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The Memory Police

The Memory Police

Book - 2019
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"A deft and dark Orwellian novel about the terrors of state surveillance, from the acclaimed author of The Housekeeper and the Professor On an unnamed island off an unnamed coast, things are disappearing. First, animals and flowers. Then objects--ribbons, bells, photographs. Then, body parts. Most of the island's inhabitants fail to notice these changes, while those few imbued with the power to recall the lost objects live in fear of the mysterious 'memory police,' who are committed to ensuring that the disappeared remain forgotten. When a young novelist realizes that more than her career is in danger, she hides her editor beneath her floorboards, and together, as fear and loss close in around them, they cling to literature as the last way of preserving the past. Part allegory, part literary thriller, The Memory Police is a stunning new work from one of the most exciting contemporary authors writing in any language"--
Publisher: New York :, Pantheon Books,, [2019]
Edition: First American edition
ISBN: 9781101870600
Branch Call Number: Fiction
Characteristics: 274 pages ; 22 cm
Additional Contributors: Snyder, Stephen 1957-- Translator


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Apr 30, 2021

This is very Orwellian as the short summary blurb insists: very dystopian, lots of authoritarianism, lots of loss. I am really into the almost lyrical quality of Ogawa’s work as she transports readers to a mysterious town where everyday objects are starting to disappear. I was wondering if this was a metaphor for actual loss of memories at times (like neurodegenerative diseases). It is dark but not exactly Stephen King-esque. Some of what tempers the dark qualities of the novel are the humble characters who bond together in order to remember. My favorite memory of this book is a small gathering of friends who celebrate a birthday (yes, cake is involved). Memories are truly sacred in this community, and the memory police won’t stop the erasure at just objects. Both haunting, and insightful, this novel falls in between something which mirrors current issues to one that foretells what is to come.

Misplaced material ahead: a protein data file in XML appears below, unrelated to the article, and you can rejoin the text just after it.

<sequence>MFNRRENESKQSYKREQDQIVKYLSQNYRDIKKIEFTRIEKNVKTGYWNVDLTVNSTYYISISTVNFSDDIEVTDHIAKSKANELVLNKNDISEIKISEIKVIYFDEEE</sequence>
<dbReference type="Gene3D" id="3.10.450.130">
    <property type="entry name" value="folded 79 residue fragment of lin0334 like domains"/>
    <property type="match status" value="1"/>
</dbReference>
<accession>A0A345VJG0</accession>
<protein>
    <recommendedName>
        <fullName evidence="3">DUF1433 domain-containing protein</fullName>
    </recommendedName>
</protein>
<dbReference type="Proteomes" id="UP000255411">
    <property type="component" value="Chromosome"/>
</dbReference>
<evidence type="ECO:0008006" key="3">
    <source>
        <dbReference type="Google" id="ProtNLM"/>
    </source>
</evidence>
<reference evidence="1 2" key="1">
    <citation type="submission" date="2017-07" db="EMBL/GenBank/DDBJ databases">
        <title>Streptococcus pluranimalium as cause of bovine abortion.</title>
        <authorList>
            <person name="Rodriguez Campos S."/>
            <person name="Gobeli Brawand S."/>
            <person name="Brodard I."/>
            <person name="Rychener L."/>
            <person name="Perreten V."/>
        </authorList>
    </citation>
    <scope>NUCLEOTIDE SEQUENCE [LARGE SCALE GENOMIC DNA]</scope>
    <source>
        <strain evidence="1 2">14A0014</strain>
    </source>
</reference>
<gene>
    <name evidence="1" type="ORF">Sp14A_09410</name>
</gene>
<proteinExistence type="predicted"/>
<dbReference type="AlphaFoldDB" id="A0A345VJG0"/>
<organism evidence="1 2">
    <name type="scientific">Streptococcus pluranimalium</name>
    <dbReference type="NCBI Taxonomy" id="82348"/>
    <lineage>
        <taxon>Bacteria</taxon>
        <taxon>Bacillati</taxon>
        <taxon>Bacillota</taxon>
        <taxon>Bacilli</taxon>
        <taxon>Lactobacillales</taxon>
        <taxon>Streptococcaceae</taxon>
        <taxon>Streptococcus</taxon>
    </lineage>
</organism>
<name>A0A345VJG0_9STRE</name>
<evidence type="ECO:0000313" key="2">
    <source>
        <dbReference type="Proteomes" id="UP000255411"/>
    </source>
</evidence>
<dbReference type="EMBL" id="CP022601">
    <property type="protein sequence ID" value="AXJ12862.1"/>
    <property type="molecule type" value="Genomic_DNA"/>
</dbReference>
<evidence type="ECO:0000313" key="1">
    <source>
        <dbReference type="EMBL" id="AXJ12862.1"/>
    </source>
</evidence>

Mar 11, 2021

While The Memory Police is a very interesting dystopic take, the writing style is rather distant/removed and the story feels like it moves too slowly and too quickly at the same time. Definitely suggest giving this novel a once-over - it would be very interesting to discuss as part of a book club - but I don't think it requires a second glance.

JCLAMYK Feb 25, 2021

A melancholic dystopian tale. I loved it as it isn’t your normal dystopian society.

SFPL_danielay Jan 29, 2021

An isolated island community has to deal with the disappearance of words in this thought-provoking novel. How does a community deal with these losses, e.g. a beautiful rose garden that has to be destroyed once the word "rose" disappears, as well as with the few people who are able to remember the lost things?

Jan 26, 2021

This novel was otherworldly and the premise was interesting. I found the writing (and perhaps this is more of a translation issue) to be cringeworthy in spots and I was very disgruntled with the lack of clarity on how the island came to be, it left a sour taste for the book for me.

Oct 12, 2020

I'm sad to say that overall I didn't enjoy this dystopian novel very much. After reading and really liking Ogawa's The Housekeeper and the Professor (written almost 10 years after The Memory Police) I was eager to pick up another of her books again centered around the topic of memory. The premise sounded intriguing and it started out well, but the more I read the less satisfied I felt. It's a quiet, melancholy story and it was some beautiful passages, but it just left too many questions unanswered which kind of makes me question the whole point of the story. I also don’t think that the 'story in the story' element added much to the whole experience apart from reinforcing the main idea of quiet disappearance. Some plot bits also felt I bit contradicting to me (like how she managed to remember some words of disappeared things while others didn't ring any bells) and the overwhelming passivity to the point of indifference of the people (despite the safe houses and the fact some of them tried to hide and escape).
All in all, this one missed the mark for me a bit although I can see why some people liked it so much just as a fable and allegory of memory and loss.

Sep 04, 2020

'Memory Police' feels perfect for the pandemic state of mind. The locked down lives people are leading, following government recommendations, make the premise of disappearances and the Memory Police not so far from reality.

Apr 12, 2020

A fable, an allegory.

JCLS_Ashland_Kristin Mar 25, 2020

The pace is slow and dreamy...this magically real novel made me think and will stick with me for a while.

Jan 12, 2020

An Orwellian novel of state surveillance, but with some interesting twists.

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